Labor Pains: Because Being in a Union can be Painful

  1. Labor Racket Weekly: Fall Fails

    From embezzlement and misappropriation to fraud and theft, check out the latest fall fails from labor bosses below: 

    In Pennsylvania, Joseph Whitbeck, former Vice President of National Association of Letter Carriers (NALC) Branch 274 (located in Allentown, Pa.), pleaded guilty to 10 counts of honest services wire fraud and 10 counts of wire fraud.

    In Georgia, Savannah Division, Connie Deal, former bookkeeper for International Brotherhood of Electrical Workers (IBEW) Local 508 (located in Savannah, Ga.), was charged with one count of embezzlement in the amount of $243,003 and one count of making a false entry.

    In Illinois, Patrick King, former President of Brotherhood of Maintenance of Way Employees, Division of IBT, Lodge 2401 (located in Cicero, Ill.), was charged with three counts of continuing financial crimes enterprise totaling $11,203 and one count of misappropriation of financial institution property totaling $2,000.

    In the District of Columbia, Donnell Owens, former Secretary to the Communications Director of the American Federation of Government Employees (AFGE) National Union (located in Washington, D.C.), pleaded guilty to one count of embezzlement from a labor organization for embezzling $275,524 from the union.

    In Tennessee, James Michael Foote, former Treasurer of Steelworkers Local 9-137 (located in Manchester, Tenn.), pleaded guilty to one count of embezzlement of union assets, in the amount of $86,268.

    In the District of Columbia, Roderick Bennett, former Chief of Staff for the Laborers International Union of North America (LIUNA), located in Washington, D.C., was sentenced to 24 months in prison followed by 12 months of supervised probation. He was also ordered to pay $155,638 in restitution. On November 20, 2018, Bennett pleaded guilty to one count of embezzlement from a labor organization, in violation of 29 U.S.C. 501(c). Additionally, on July 30, 2021, Bennett was found guilty after a jury trial of one count of health care fraud.

    In Virginia, Richmond Division, Nintay Edwards, former Financial Secretary of Steelworkers Local 694 (located in Richmond, Va.), pleaded guilty to one count of embezzlement from a labor organization for embezzling $66,684 from the union.

    In Massachusetts, Joshua Fernandes, former Treasurer of the New Bedford Police Union (located in New Bedford, Mass.), pleaded guilty to one count of wire fraud of union funds totaling $48,631.

    In Texas, Michael Paul Garza, former President and Secretary-Treasurer of American Postal Workers Union (APWU) Local 1093 (located in Brownsville, Tex.), was charged with one count of theft of property by a public servant, in the amount greater than $2,500 and less than $30,000, and one count of theft of property from a non-profit organization, in the amount greater than $2,500 and less than $30,000.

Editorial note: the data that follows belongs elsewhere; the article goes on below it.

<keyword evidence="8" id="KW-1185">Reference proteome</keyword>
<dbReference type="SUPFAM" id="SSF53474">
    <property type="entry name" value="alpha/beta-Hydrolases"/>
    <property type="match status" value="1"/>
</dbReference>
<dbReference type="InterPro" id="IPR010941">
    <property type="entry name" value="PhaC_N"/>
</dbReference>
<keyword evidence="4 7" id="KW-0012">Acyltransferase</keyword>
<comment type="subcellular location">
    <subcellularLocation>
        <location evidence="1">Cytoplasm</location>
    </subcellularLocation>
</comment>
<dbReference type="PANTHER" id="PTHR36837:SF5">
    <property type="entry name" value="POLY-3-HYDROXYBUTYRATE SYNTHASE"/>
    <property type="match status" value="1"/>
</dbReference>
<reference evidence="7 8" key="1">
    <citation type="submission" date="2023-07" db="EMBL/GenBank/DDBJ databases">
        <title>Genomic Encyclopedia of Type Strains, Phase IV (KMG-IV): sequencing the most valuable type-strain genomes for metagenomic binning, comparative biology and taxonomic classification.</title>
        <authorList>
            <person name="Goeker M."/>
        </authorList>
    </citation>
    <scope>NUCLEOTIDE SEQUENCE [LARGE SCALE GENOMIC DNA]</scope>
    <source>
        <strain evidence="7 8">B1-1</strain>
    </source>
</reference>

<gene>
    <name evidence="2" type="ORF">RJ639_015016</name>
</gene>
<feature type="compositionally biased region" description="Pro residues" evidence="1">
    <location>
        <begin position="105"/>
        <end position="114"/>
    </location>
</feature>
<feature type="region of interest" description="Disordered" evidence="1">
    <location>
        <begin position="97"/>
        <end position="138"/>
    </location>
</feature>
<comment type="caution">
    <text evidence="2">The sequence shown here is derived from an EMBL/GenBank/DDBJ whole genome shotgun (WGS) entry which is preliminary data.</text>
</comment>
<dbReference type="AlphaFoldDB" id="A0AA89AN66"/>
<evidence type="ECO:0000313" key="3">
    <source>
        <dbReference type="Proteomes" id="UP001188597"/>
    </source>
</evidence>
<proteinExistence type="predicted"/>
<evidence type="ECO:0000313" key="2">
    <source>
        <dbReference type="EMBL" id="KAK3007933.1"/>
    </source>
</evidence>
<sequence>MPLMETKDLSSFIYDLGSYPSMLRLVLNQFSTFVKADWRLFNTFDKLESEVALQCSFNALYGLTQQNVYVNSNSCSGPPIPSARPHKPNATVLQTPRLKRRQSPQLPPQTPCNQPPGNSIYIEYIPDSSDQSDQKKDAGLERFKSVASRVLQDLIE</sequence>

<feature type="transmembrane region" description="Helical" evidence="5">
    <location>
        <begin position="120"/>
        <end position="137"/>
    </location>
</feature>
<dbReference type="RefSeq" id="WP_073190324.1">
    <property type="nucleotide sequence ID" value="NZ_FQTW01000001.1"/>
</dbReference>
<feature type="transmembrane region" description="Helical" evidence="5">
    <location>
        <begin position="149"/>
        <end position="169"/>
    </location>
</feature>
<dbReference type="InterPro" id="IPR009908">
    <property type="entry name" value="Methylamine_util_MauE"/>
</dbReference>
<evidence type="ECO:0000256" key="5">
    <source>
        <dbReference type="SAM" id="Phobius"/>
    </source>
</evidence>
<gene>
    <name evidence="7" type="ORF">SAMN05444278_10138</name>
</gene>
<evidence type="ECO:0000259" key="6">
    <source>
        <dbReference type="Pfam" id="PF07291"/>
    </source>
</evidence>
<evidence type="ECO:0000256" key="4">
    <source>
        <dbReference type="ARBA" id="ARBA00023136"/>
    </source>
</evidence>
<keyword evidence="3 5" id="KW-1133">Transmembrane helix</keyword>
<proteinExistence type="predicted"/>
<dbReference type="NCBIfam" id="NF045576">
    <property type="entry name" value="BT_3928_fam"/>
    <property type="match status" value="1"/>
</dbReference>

In the District of California, Rachel Marie Gleason, former Treasurer of Sheet Metal, Air, Rail and Transportation Union (SMART) Local 1700 (located in Perris, Calif.), was sentenced to 36 months of probation. She was also ordered to pay $10,698 in restitution and a $100 special assessment. On June 30, 2021, Gleason pleaded guilty to one count of embezzlement of union funds.

    In Virginia, Richmond Division, Nintay Edwards, former Financial Secretary of United Steelworkers Local 694 (located in Richmond, Va.), was charged in a criminal information with one count of embezzlement from a labor organization for embezzling $66,684.

    Categories: Crime & CorruptionLabor Racket Weekly
  2. UAW Still a Long Way From Ridding Corruption From its Ranks

    The United Auto Workers (UAW) union may claim to hold union funds “in sacred trust,” but a years long corruption investigation into UAW says otherwise. So it was only fitting that this week, a top official at UAW Local 412 – “one of the largest amalgamated locals” – was hit by embezzlement charges only one day before a court-appointed monitor faulted the UAW for falling short in reform efforts.

    Federal prosecutors claim Tim Edmunds, the financial secretary and treasurer of Local 412 embezzled “about $2 million” in union funds and used the money to bankroll “high-end shopping sprees,” “child support payments,” and “gambling binges.” If convicted, Edmunds faces up to twenty years in prison.  

    The alleged embezzlement is so severe that the Local’s president called for placing the Local under administratorship. The Local’s president also claimed the embezzlement was “very elaborate,” but in reality, Edmunds simply spent years making “unauthorized transfers” to “an unknown [bank] account,” totaling around $1.5 million. A professor at the University of Michigan’s business school commented the theft was “hard to miss if you had your eyes open.”

    Meanwhile, Neil Barofsky,  the UAW’s federal court-appointed monitor, chided the union in a court filing this week for failing to excise the union’s “‘toxic’ culture,” including “favoritism,” “nepotism,” and a continued fear among some employees that they will be retaliated against for reporting concerns. Barofsky also disclosed that he has opened 15 separate “investigations” into UAW officials – despite the union’s initial refusal to cooperate. 

    While announcing the charges against Edmunds, acting United States Attorney Saima Mohsi proclaimed UAW members “deserve a union free of corrupt and crooked leadership.” We could not agree more. The question is: will that ever be possible at the UAW?

    Categories: Crime & CorruptionUAW
  3. CUF Launches Campaign To Keep UAW Corruption Out of TN

    Today — in conjunction with the Tennessee General Assembly’s special session on the forthcoming Ford auto plant — the Center for Union Facts (CUF) is launching a public education campaign to keep United Auto Workers’ corruption out of Tennessee.

    The campaign includes five digital billboards, a full-page ad in the Tennessean, and a letter writing campaign.

    The billboards feature two different messages. The first message calls on legislators to “Keep UAW Corruption Out of Tennessee.” The second features a green checkmark next to “Ford Jobs in Memphis” and a large red “X” next to “UAW Corruption,” signifying that Ford auto jobs are welcome in the Memphis region, but they should come without UAW representation attached.